I'm new in Visual Basic. Here's a few questions:
1. What is the difference between VB and VB.net
2. Any good ebook you guys recommend for VB and VB.net?? (I've learned Perl, C++ and Java)
4. Any good IDE to recommend for VB and VB.net??
Thanks in advance...
Ya. Sorry I forgot to browse through the forum first. After browsing through I roughly get an idea on my first question.
5. If I want to learn VB.net, is it neccessary for me to learn VB first? Will it make my learning easier?
6. Which framework i should use?? 1.0,1.1,1.4,2.0,3.0,3.5? The latest the best?
5. Not necessary .Yes
6. The latest the best .
Thanks. Actually looking for more replies...
I'll tackle these in order, then summarize...
1. VB and VB.NET are very similar. They have their roots in BASIC, a programming language used on nearly every architecture since the language's inception. Even the classic Commodores used it. Of course, VisualBasic is a long way from the Beginners All-purpose Symbolic Instruction Code used on the Commodores and the Apple ][. Over the years, things were added to the language to allow it to perform different additional functions. Before Windows, Microsoft released a version of BASIC with MS-DOS called QBASIC. This was the direct predecessor of Visual Basic, introduced to make programming Windows applications simpler, much as QBASIC was introduced to simplify DOS programming. VB quickly grew and matured, expanding functionality with every edition until it became equally as powerful as nearly any other language available. VB.NET took VB and hooked it even further into the rest of the system by connecting the language directly into the brand-new .NET framework. The only real difference between the two is built-in .NET support, though VB.NET does streamline the way some things are done.
2. I can't recommend any eBooks in particular, given that I didn't have Internet access while I was learning VB, and I haven't quite gotten into .NET programming yet (my focus shifted to web programming somewhat). However, if you can find an eBook version of the latest Sam's Teach Yourself Visual Basic [insert VB version here], you should be set with the basics, and have enough understanding to figure out most issues. Anything more complex is likely to be found only in massive reference volumes, requiring painstaking search and research. I'd ask those questions here. :)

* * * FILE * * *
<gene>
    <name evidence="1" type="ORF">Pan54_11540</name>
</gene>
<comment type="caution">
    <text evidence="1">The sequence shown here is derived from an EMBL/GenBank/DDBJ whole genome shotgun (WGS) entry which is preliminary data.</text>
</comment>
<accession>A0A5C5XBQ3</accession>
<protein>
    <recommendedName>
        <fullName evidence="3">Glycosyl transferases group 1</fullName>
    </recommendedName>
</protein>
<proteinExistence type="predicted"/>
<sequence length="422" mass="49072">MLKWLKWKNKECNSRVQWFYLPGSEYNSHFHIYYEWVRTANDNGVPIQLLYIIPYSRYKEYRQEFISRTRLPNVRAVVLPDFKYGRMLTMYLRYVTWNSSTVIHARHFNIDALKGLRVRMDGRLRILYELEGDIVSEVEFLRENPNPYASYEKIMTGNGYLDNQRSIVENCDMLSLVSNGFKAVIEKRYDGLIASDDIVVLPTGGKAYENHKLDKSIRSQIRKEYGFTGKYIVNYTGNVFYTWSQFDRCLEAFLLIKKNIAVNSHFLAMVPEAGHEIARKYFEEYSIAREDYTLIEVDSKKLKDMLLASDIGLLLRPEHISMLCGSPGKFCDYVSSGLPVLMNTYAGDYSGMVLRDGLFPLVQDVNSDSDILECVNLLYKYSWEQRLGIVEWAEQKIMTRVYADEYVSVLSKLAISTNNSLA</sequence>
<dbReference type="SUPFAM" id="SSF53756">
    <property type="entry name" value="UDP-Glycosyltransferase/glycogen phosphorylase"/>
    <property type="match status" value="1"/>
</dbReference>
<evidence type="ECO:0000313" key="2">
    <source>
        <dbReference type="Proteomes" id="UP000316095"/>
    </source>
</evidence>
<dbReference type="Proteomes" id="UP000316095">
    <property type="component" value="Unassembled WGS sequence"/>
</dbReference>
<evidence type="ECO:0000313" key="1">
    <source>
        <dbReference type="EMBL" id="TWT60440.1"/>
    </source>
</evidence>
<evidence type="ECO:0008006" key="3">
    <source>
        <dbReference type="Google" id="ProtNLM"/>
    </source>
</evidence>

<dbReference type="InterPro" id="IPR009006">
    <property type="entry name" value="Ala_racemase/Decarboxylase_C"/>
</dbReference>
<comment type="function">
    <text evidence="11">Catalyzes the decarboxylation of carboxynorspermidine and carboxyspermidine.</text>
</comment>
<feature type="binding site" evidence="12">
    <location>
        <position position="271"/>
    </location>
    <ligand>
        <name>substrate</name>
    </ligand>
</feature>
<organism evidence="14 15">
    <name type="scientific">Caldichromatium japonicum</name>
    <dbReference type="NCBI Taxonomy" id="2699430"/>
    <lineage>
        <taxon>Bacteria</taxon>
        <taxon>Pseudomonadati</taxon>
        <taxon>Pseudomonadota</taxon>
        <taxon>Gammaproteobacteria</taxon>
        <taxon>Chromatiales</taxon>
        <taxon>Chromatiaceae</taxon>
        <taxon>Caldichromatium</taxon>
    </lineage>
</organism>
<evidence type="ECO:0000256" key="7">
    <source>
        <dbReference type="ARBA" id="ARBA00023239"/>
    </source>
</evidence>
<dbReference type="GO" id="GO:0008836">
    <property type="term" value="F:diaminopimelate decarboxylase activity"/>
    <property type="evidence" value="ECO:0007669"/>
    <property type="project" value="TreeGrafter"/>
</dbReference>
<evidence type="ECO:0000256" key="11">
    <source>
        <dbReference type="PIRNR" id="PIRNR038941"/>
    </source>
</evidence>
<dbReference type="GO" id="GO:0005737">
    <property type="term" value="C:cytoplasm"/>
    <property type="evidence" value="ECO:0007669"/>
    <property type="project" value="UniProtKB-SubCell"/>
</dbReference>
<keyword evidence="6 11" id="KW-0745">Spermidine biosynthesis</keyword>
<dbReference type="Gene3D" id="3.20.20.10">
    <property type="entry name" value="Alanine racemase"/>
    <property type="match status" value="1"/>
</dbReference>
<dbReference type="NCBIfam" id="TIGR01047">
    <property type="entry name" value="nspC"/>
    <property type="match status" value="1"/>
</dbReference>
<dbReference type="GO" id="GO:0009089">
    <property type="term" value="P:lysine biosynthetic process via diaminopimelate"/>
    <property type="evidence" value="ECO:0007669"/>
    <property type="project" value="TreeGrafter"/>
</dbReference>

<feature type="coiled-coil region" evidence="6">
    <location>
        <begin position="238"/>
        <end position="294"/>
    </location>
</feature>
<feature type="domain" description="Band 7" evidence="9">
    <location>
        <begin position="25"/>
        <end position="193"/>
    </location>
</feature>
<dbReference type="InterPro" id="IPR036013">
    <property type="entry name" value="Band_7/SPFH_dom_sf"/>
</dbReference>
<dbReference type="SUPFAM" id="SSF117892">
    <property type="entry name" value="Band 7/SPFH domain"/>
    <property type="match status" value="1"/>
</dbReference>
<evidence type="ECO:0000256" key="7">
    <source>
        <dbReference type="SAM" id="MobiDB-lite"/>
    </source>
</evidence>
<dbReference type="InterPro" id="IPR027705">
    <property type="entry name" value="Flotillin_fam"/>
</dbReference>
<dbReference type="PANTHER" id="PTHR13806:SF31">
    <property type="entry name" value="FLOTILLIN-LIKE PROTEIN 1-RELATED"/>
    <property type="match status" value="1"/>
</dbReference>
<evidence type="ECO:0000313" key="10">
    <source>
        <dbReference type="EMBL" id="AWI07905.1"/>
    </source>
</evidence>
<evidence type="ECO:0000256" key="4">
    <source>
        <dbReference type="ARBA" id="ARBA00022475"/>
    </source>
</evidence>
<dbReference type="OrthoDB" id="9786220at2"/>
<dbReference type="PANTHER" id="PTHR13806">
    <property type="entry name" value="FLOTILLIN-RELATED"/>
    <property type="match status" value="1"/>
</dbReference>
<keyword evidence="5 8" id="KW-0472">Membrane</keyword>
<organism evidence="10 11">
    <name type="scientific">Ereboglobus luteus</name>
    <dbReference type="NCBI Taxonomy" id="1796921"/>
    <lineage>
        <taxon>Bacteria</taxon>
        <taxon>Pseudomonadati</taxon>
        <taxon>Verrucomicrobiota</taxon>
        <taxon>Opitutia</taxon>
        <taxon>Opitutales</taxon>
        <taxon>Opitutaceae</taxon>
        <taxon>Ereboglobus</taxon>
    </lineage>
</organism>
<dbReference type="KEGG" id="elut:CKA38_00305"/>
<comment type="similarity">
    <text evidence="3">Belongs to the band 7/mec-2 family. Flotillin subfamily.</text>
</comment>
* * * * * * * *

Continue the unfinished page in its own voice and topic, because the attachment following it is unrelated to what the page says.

3. VB.NET and ASP.NET (and indeed, VB and ASP) are unrelated applications, and indeed are targeted towards two very different platforms. VB is designed for desktop software development, while ASP is designed for web software development. ASP allows the use of VBScript to process information and generate web pages on the server side, as opposed to processing the same code on the client side. This makes interactive web pages even simpler to create as you only have to learn two languages - VBScript and (X)HTML. Other approaches that provide similar functionality to ASP are PHP and various CGI applications. Options that provide functionality parallel to VB are C/C++, Java, and numerous others. VB and C/C++ are the most common on Windows, both providing native code, while Java requires the use of a virtual machine. VB doesn't work outside of Windows programming, so C/C++ and Java rule supreme in other systems, as well as for applications designed to run on multiple different systems. Of course, most of this is unrelated information, but the short answer is no, you don't have to ever learn ASP.NET to learn VB.NET - or vice versa.